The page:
I sit gift wrapped, in a metal chair. Nurse Eames is my archeologist. She finds the end of the bandage and removes a clip.
"This is like coping with a roll of Scotch Tape," she says. "I can never get them started with any kind of grace."
Dr. Hyman Zipper, my age, jovial, Code B++, a Maximum Achiever stands watching. He is humming some tune as he aims a spotlight on my forehead.
"James, you won't be able to focus at first. When the eye is uncovered you might feel dizzy. There's a lag while the brain adjusts. No sweat. This too shall pass."
"Will there be a bad scar?"
"You had a nasty gash. But nothing we can't remedy. A hundred stitches will leave some residue. Even if it's the Grand Canyon we have plastic surgeons who can do you nipples to toes. The eye itself was not affected. So you should be able to play the violin."
"Here we go loop the loop," says Nurse Eames.
"I wouldn't mind a dignified scar."
"The moment of truth," says Dr. Zipper. I feel a rush of light and tip forward. The nurse steadies me.
"This isn't at all bad," the doctor says. "There is some scarification but minimal. All in all . . . "
Nurse Eames vomits into my lap. She makes a gurgling sound and turns away.
"There is no excuse for that kind of behavior," Dr. Zipper says sharply. "You are a professional. Control yourself."
"I am sorry. I couldn't help it."
"Clean him up and cover him up."
She wipes her mouth with her sleeve and begins to wrap me again.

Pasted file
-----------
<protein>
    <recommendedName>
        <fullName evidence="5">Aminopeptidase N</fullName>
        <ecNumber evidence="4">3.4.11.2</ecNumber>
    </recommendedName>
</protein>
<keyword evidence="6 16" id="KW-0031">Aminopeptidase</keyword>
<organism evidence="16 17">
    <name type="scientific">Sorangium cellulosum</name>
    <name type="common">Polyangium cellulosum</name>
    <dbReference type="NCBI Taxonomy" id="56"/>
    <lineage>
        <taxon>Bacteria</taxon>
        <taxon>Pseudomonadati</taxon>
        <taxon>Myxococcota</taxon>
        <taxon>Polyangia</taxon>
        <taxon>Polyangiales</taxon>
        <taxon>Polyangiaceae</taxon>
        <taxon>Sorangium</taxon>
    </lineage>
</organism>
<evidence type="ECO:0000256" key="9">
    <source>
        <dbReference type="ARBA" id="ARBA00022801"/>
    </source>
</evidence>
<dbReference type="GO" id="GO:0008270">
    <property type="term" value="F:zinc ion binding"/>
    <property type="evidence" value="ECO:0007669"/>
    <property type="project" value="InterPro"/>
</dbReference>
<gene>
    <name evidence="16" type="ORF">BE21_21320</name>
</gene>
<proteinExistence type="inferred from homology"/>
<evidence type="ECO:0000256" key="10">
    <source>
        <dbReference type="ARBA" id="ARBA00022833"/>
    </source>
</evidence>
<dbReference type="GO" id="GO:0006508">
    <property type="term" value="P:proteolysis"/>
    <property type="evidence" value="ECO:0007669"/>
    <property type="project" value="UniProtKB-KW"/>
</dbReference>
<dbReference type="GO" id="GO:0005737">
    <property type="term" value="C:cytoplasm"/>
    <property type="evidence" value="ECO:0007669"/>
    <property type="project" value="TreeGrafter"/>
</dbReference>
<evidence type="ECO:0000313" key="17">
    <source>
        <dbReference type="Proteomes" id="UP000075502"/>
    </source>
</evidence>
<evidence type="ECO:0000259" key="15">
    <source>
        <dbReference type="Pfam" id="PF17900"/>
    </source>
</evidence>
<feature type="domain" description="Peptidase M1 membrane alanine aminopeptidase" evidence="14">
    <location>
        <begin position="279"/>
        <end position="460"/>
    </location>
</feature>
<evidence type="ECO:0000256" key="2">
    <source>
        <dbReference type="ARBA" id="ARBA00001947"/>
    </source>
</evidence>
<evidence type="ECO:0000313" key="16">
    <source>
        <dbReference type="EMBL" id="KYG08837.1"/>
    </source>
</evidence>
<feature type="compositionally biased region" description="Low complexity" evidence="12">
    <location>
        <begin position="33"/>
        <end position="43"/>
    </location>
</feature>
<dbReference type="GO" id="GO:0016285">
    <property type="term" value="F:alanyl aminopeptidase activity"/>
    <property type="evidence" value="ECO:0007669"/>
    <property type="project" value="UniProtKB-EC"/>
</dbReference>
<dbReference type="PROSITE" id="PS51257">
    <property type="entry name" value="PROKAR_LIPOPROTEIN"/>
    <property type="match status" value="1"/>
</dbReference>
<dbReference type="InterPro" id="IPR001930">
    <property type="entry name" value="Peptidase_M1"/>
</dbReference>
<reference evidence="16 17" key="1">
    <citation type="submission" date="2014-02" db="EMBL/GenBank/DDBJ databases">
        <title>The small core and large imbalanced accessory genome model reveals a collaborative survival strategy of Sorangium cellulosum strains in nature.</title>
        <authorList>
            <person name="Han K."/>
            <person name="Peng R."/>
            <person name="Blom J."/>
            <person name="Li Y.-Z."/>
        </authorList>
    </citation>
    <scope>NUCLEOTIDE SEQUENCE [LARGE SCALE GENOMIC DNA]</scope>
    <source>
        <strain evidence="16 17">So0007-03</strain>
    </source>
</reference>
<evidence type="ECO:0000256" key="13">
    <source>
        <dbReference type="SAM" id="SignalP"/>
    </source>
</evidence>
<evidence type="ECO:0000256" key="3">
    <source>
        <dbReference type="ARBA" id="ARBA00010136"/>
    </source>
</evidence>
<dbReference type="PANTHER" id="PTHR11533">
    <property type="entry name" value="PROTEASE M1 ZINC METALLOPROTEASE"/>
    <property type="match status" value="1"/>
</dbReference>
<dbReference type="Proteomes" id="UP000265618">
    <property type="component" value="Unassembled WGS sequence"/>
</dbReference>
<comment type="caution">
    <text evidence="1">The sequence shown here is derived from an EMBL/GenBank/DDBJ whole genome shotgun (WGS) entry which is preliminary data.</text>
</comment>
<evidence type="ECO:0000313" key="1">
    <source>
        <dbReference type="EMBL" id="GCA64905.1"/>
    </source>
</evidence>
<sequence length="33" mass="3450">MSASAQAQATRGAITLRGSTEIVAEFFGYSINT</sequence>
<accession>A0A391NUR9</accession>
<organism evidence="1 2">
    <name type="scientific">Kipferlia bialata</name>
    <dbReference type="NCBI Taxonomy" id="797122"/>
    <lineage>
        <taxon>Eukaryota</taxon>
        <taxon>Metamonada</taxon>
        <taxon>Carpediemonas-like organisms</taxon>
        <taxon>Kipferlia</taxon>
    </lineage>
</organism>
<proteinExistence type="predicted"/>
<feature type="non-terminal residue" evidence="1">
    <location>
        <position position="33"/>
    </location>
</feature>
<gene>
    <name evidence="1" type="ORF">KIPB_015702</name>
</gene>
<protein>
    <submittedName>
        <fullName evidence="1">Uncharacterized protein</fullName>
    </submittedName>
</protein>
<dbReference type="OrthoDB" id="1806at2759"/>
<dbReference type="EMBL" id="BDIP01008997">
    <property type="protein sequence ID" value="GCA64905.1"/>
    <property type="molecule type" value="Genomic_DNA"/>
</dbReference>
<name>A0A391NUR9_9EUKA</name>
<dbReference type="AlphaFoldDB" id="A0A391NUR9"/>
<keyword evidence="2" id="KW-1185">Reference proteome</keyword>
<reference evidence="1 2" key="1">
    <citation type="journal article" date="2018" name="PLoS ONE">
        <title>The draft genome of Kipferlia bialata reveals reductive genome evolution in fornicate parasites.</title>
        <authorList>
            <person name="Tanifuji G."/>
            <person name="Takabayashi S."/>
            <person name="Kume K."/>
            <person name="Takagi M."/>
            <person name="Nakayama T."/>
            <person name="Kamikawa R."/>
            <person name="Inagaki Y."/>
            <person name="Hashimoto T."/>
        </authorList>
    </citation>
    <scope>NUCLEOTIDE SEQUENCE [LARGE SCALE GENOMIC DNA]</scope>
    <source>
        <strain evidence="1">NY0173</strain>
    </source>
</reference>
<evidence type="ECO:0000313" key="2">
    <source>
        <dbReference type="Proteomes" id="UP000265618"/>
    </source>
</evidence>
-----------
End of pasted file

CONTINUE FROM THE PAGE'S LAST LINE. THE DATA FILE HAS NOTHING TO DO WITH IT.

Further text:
"Would somebody mind telling me what's happening here? Why am I being bandaged? Why did the nurse throw up?"
"Nothing is happening here. She saw nothing. She will say nothing. Everything is fine. You're healing nicely. Take him back to his room. And please remember, Nurse Eames, you are not the only one with a stomach. What did you eat last night? Noodles?"
"Eggplant with noodles, yes."
"Bathe him. Change him. Take the rest of the day off. Go to a movie."
I am back in bed and worried. It is hard to imagine a scar terrible enough to evoke such a reaction from a medical woman. I wish they had let me see myself. With no point of reference I turn myself into a horror movie. My roommate is thumbing a National Geographic probably browsing for breasts. He looks over to me with some trepidation. He knows I am troubled.
"There's an article here about a garbage barge been stinking up the ocean since . . . "
"Since the eighth decade of the last century. I know about the garbage barge."
"Excuse me, A+. You know about everything. Pardon my shit. I was just making conversation."
"Just leave me alone, Robert. I'm thinking."
"I'll bet. That's terrific. I lose my tubes today."
"To me it's important."